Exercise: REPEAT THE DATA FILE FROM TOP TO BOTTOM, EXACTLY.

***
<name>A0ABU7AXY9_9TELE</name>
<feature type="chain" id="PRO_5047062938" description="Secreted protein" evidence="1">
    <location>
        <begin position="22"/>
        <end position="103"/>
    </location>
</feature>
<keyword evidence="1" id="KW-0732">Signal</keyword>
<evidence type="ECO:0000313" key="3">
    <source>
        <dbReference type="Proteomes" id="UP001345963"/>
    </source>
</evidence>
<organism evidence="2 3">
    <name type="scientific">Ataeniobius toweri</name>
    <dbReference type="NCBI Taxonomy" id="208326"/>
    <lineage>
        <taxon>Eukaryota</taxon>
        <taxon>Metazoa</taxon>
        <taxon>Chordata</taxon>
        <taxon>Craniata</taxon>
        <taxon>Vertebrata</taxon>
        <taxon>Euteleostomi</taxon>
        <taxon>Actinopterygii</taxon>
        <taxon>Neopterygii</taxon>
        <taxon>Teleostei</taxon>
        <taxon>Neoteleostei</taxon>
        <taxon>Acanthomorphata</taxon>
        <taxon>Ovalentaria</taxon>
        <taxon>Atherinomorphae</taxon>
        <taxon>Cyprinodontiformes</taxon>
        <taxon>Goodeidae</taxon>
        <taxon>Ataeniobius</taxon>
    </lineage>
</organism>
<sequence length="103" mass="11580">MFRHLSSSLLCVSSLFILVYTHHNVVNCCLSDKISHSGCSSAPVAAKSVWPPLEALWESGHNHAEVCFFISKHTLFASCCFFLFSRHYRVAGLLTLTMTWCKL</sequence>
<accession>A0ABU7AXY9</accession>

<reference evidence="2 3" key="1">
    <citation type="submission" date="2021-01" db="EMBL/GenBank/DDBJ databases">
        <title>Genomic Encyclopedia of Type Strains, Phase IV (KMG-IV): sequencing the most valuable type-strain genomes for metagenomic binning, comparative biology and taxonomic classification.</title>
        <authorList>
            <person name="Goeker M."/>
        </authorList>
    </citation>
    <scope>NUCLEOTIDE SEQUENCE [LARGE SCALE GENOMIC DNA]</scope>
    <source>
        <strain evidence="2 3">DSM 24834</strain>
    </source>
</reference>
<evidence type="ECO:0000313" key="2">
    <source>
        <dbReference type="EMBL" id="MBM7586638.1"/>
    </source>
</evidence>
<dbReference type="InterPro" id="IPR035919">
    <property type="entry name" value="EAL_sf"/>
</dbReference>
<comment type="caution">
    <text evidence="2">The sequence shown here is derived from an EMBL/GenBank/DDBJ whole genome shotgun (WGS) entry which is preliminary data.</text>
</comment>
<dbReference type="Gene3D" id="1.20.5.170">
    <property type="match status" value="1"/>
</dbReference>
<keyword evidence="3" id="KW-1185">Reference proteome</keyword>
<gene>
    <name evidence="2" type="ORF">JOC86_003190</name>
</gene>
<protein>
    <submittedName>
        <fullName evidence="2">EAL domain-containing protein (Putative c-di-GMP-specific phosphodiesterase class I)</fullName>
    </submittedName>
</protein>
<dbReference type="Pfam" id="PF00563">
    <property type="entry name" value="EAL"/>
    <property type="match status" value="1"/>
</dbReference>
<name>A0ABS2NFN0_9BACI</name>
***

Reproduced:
<name>A0ABU7AXY9_9TELE</name>
<feature type="chain" id="PRO_5047062938" description="Secreted protein" evidence="1">
    <location>
        <begin position="22"/>
        <end position="103"/>
    </location>
</feature>
<keyword evidence="1" id="KW-0732">Signal</keyword>
<evidence type="ECO:0000313" key="3">
    <source>
        <dbReference type="Proteomes" id="UP001345963"/>
    </source>
</evidence>
<organism evidence="2 3">
    <name type="scientific">Ataeniobius toweri</name>
    <dbReference type="NCBI Taxonomy" id="208326"/>
    <lineage>
        <taxon>Eukaryota</taxon>
        <taxon>Metazoa</taxon>
        <taxon>Chordata</taxon>
        <taxon>Craniata</taxon>
        <taxon>Vertebrata</taxon>
        <taxon>Euteleostomi</taxon>
        <taxon>Actinopterygii</taxon>
        <taxon>Neopterygii</taxon>
        <taxon>Teleostei</taxon>
        <taxon>Neoteleostei</taxon>
        <taxon>Acanthomorphata</taxon>
        <taxon>Ovalentaria</taxon>
        <taxon>Atherinomorphae</taxon>
        <taxon>Cyprinodontiformes</taxon>
        <taxon>Goodeidae</taxon>
        <taxon>Ataeniobius</taxon>
    </lineage>
</organism>
<sequence length="103" mass="11580">MFRHLSSSLLCVSSLFILVYTHHNVVNCCLSDKISHSGCSSAPVAAKSVWPPLEALWESGHNHAEVCFFISKHTLFASCCFFLFSRHYRVAGLLTLTMTWCKL</sequence>
<accession>A0ABU7AXY9</accession>

<reference evidence="2 3" key="1">
    <citation type="submission" date="2021-01" db="EMBL/GenBank/DDBJ databases">
        <title>Genomic Encyclopedia of Type Strains, Phase IV (KMG-IV): sequencing the most valuable type-strain genomes for metagenomic binning, comparative biology and taxonomic classification.</title>
        <authorList>
            <person name="Goeker M."/>
        </authorList>
    </citation>
    <scope>NUCLEOTIDE SEQUENCE [LARGE SCALE GENOMIC DNA]</scope>
    <source>
        <strain evidence="2 3">DSM 24834</strain>
    </source>
</reference>
<evidence type="ECO:0000313" key="2">
    <source>
        <dbReference type="EMBL" id="MBM7586638.1"/>
    </source>
</evidence>
<dbReference type="InterPro" id="IPR035919">
    <property type="entry name" value="EAL_sf"/>
</dbReference>
<comment type="caution">
    <text evidence="2">The sequence shown here is derived from an EMBL/GenBank/DDBJ whole genome shotgun (WGS) entry which is preliminary data.</text>
</comment>
<dbReference type="Gene3D" id="1.20.5.170">
    <property type="match status" value="1"/>
</dbReference>
<keyword evidence="3" id="KW-1185">Reference proteome</keyword>
<gene>
    <name evidence="2" type="ORF">JOC86_003190</name>
</gene>
<protein>
    <submittedName>
        <fullName evidence="2">EAL domain-containing protein (Putative c-di-GMP-specific phosphodiesterase class I)</fullName>
    </submittedName>
</protein>
<dbReference type="Pfam" id="PF00563">
    <property type="entry name" value="EAL"/>
    <property type="match status" value="1"/>
</dbReference>
<name>A0ABS2NFN0_9BACI</name>